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Good Boys

With the summer winding down, Hollywood is taking a few final shots at collecting blockbuster money, even though August is best known as a dumping ground for smaller, non-tentpole features.

One such movie is Good Boys, the zany tween comedy produced by Evan Goldberg and Seth Rogen. Co-written by Lee Eisenberg and Gene Stupnitsky, Good Boys places the vulgarity of Superbad squarely upon the prepubescent shoulders of three sixth-graders. Stupnitsky also serves as producer for an 89-minute comedy that again follows the template of raw comedy with heart.

Jacob Tremblay (the Oscar-nominated Room), Brady Noon (Boardwalk Empire) and Keith L. Williams (The Last Man on Earth) co-star as Max, Thor and Lucas, respectively. They are not very popular, but the cool kids invite Max to a “kissing party” because he did something awesome at the skate park. Not wanting to leave Thor and Lucas out in the cold, Max manages to get them invited, too, despite Thor recently achieving the degrading nickname “Sippy Cup” and Lucas being the straightest arrow in the history of sixth graders.

An even bigger problem looms – Max has never kissed a girl and he’s stressed because he has a crush on Brixlee (Millie Davis), a girl he hopes to kiss at the party. What follows is one of the zaniest adventures in recent film history, all of which involve drugs (and drug deals), alcohol (BEER), sex (sex talk and sex toys), cursing (lots of it), and other adult activities kids strive to do in order to look cool and more mature. Believe me, Good Boys is lighthearted throughout and things don’t get too explicit. But this is not a family film; despite the fact its main protagonists are kids.

With a running time of 89 minutes, Good Boys provides endless humor. Almost every minute contains a slick one-liner, joke, or sight gag, yet somehow Stupnitsky allows the pace to move briskly. At the same time, it doesn’t move too fast, so viewers can catch a breath before the laughter returns. In fact, Good Boyshas a couple of slow moments; the momentum sometimes has to start up again and again (instead of a constant line of humor). That can be both good and bad but in the end it’s understandable since Eisenberg and Stupnitsky want to stress the importance of the self-proclaimed Bean Bag Boys’ friendship.

The other great thing about having plenty of jokes to go around – its trailers whet the appetite. You’re guaranteed to get more than what’s teased in the trailers. That’s perfect since it means Good Boys is funny enough to warrant repeat viewings.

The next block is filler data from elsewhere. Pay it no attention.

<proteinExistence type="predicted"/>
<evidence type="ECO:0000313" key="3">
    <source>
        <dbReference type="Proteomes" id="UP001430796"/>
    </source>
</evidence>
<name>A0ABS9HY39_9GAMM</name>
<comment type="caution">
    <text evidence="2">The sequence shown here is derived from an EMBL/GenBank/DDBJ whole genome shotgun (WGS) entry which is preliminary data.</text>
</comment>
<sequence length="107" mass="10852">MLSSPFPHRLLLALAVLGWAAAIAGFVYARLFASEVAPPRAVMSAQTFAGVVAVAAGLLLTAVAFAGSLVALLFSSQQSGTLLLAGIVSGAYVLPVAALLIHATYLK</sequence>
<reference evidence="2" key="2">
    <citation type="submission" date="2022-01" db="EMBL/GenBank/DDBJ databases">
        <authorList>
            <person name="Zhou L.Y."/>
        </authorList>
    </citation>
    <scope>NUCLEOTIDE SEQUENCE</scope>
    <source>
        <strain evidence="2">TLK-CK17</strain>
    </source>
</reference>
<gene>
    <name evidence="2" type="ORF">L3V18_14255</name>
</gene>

Of course, with Goldberg and Rogen involved this comedy has some heart. It doesn’t dial up the drama, but it wants to provide some message. With life lessons focusing on loyalty, honesty and being true to oneself, its morality doesn’t stray too far from a family-friendly Disney film. Good Boys will do better to grab your attention because it’s aimed primarily at adults who don’t want to think too hard about what they’re observing.

With co-stars Molly Gordon and Midori Francis on board they play teenage girls who are somewhat antagonists. More aptly, they’re there to teach the boys a lesson in how to treat women. But they are provided opportunity to show off their funny side.

Going back to adults, Good Boys boasts a couple of memorable names. Will Forte appears as Max’s dad, almost copying the “out of town pop” trope I remember best in The Sandlot (you’ll see what I’m talking about). And Lil Rel Howery, probably best known for the comic relief he provided in Get Out, appears as Lucas’ dad. Their appearances are essentially cameos (and aren’t necessary) but they add some credibility for viewers looking for a recognizable name to convince them to watch.

Ultimately, the reasons to watch Good Boys are Tremblay, Noon and Williams. They are great together, play off of each other swimmingly, and their comedic timing is solid. Not to mention, they pull off the naïve angle perfectly. One can argue that it should be easy for them because they are children, but the ease in which they pull it off has them looking like seasoned comedic actors.

Outside of Booksmart, Good Boys is the funniest summer film and a perfect way to end the lackluster summer movie season. In that sense, losing one's innocence has never looked this hilarious.

4 stars out of 5

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